The Inequal State of Healthcare in America

When the Affordable Care Act (ACA) was passed, it’s major objective was to get every American insured. “Obamacare” was aimed at creating health care equality for all by offering a variety of insurance policies – one that could be affordable for each and every American. In her speech this morning on the Martin Luther King Jr. holiday, Secretary of Health and Health Services Kathleen Sebelius stated , “Of all the forms of inequality, injustice in health care is the most shocking and inhumane.” (Neff, 2014) Sebelius again was adamant on her support on the ACA; yet, even ignoring the ACA’s turbulent introductory phase, it still appears as if the policy may bring more harm than good.

A Wall Street Journal article today indicated that early reports show that the people signing up for new policies were the ones already covered before the ACA. A recent survey by McKinsey & Co. estimated that only 11% of new policies were being purchased by someone previously uninsured. (Weaver & Mathews, 2014) It is still very early in the sign-up process, but the low number is a serious red flag when considering the chances at achieving healthcare equality in the U.S. First, are Americans in poverty (Medicaid eligibility is set at 138% of the poverty line) getting information and the opportunity to sign-up for health insurance plans? Most signs point towards no. One comedic example is a recent Jimmy Kimmel segment. He went to the streets to expose many Americans who were in favor of the Affordable Care Act yet were opposed to “Obamacare.” (Obamacare is a common nickname for the ACA). But Americans aren’t all to blame for their confusion over the policy. Much can be pointed at the lack of transparency for the ACA, as the “condensed” version of the law is over 1,000 pages long and incomprehensible for the average American. As the details of law do become uncovered, it is becoming clear that providing health care equality to all Americans is not going to come without serious costs.

America’s middle class, initially expecting to benefit from “Obamacare,” have been hit the hardest. They are having to fund insurance subsidies for the poor through higher premiums and larger deductibles; paying for the “free lunch” of others while often struggling to pay their themselves.

“What is a surprise to some people are the higher insurance premiums that ordinary, middle class Americans suddenly face so that other ordinary Americans can enjoy lower prices.” (Dorfman, 2013)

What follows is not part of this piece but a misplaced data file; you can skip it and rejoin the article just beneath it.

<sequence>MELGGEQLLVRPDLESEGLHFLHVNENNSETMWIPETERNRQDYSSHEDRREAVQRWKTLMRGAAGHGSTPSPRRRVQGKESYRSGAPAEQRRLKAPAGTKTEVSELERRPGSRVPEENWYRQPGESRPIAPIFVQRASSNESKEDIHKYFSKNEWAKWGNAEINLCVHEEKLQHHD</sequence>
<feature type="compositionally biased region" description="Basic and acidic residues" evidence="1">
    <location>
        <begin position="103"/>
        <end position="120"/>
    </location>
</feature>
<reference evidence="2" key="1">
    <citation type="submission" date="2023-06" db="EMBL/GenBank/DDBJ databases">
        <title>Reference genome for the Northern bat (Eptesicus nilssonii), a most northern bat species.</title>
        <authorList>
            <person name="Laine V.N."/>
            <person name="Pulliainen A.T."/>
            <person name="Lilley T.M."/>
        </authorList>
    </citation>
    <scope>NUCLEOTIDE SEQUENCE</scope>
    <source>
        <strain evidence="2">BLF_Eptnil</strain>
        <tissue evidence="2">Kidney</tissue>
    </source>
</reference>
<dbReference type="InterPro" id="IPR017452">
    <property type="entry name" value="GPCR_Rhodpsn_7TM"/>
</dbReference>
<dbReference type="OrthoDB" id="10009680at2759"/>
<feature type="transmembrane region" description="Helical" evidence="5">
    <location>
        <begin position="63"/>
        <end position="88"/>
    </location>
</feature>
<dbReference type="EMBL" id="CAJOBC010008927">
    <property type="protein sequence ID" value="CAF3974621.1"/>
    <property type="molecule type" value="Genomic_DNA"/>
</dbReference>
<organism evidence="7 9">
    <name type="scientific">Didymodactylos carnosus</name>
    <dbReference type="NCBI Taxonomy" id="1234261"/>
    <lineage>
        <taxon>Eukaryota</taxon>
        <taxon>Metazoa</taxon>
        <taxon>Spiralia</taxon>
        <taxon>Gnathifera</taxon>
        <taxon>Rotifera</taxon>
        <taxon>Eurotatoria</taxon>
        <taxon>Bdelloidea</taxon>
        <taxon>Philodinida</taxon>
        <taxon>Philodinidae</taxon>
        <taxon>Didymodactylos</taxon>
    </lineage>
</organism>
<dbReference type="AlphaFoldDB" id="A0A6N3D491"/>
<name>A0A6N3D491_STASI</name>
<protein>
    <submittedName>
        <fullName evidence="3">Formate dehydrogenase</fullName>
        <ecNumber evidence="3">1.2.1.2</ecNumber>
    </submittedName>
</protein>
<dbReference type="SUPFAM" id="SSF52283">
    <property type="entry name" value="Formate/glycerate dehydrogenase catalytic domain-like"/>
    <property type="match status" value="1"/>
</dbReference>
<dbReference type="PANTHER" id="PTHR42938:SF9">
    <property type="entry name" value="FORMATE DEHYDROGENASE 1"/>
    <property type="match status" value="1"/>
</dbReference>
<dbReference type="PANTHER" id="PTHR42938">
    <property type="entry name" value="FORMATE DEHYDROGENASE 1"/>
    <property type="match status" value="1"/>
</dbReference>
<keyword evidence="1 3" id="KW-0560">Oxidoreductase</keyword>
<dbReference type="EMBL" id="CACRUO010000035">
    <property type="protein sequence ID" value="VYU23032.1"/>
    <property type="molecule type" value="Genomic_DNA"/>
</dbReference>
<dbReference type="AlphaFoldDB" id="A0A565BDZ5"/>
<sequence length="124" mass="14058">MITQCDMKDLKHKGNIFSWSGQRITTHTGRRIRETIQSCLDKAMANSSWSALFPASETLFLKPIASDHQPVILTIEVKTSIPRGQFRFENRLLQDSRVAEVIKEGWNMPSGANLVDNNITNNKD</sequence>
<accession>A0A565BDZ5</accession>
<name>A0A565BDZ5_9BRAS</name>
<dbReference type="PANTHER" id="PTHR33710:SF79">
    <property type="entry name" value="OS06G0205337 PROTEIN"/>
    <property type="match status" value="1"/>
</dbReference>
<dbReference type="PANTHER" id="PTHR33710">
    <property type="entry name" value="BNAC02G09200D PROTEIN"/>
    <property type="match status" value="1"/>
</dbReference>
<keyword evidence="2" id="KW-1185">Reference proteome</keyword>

Today, America is still facing the problem of health care inequality. For now, the uninsured for whom the ACA policy was meant for have yet to sign up, while the average American is seeing his health care premium increase while deductibles go up and coverage gets worse. I certainly hope the best is yet to come.

Featured articles:

Dorfman, Jeffrey, “The High Costs of Obamacare Hit Home for the Middle Class,” Forbes. October 31, 2013. Link

Neff, Blake, “Sebelius makes MLK-themed ACA pitch,” The Hill. January 20, 2014. Link

Weaver, Christopher, and Anna Wilde Mathews, “Exchanges see Little Progress on Uninsured,” The Wall Street Journal. January 20, 2014. Link

2 thoughts on “The Inequal State of Healthcare in America

  1. cchegash

    In some sense, the Affordable Care Act is altering the definition of what insurance is and how is operates. Instead of making people who cost more pay more, like other insurance, the ACA seeks to simply expand the pool of total people paying for insurance, and thus is trying to spread the costs over a larger number of people. It remains to be seen if this solution will be effective, especially since the pool of people signed up for new insurance on the exchanges is much older than hoped for.

  2. meethoon

    Poor people gets more benefit and middle class will suffer. However, I see good in this policy. As the law favors poor people they will get the benefit, middle class will find their way out. So I am not too much worried about the ACA. In addition, insurance company will find better solutions that what article told us about this.

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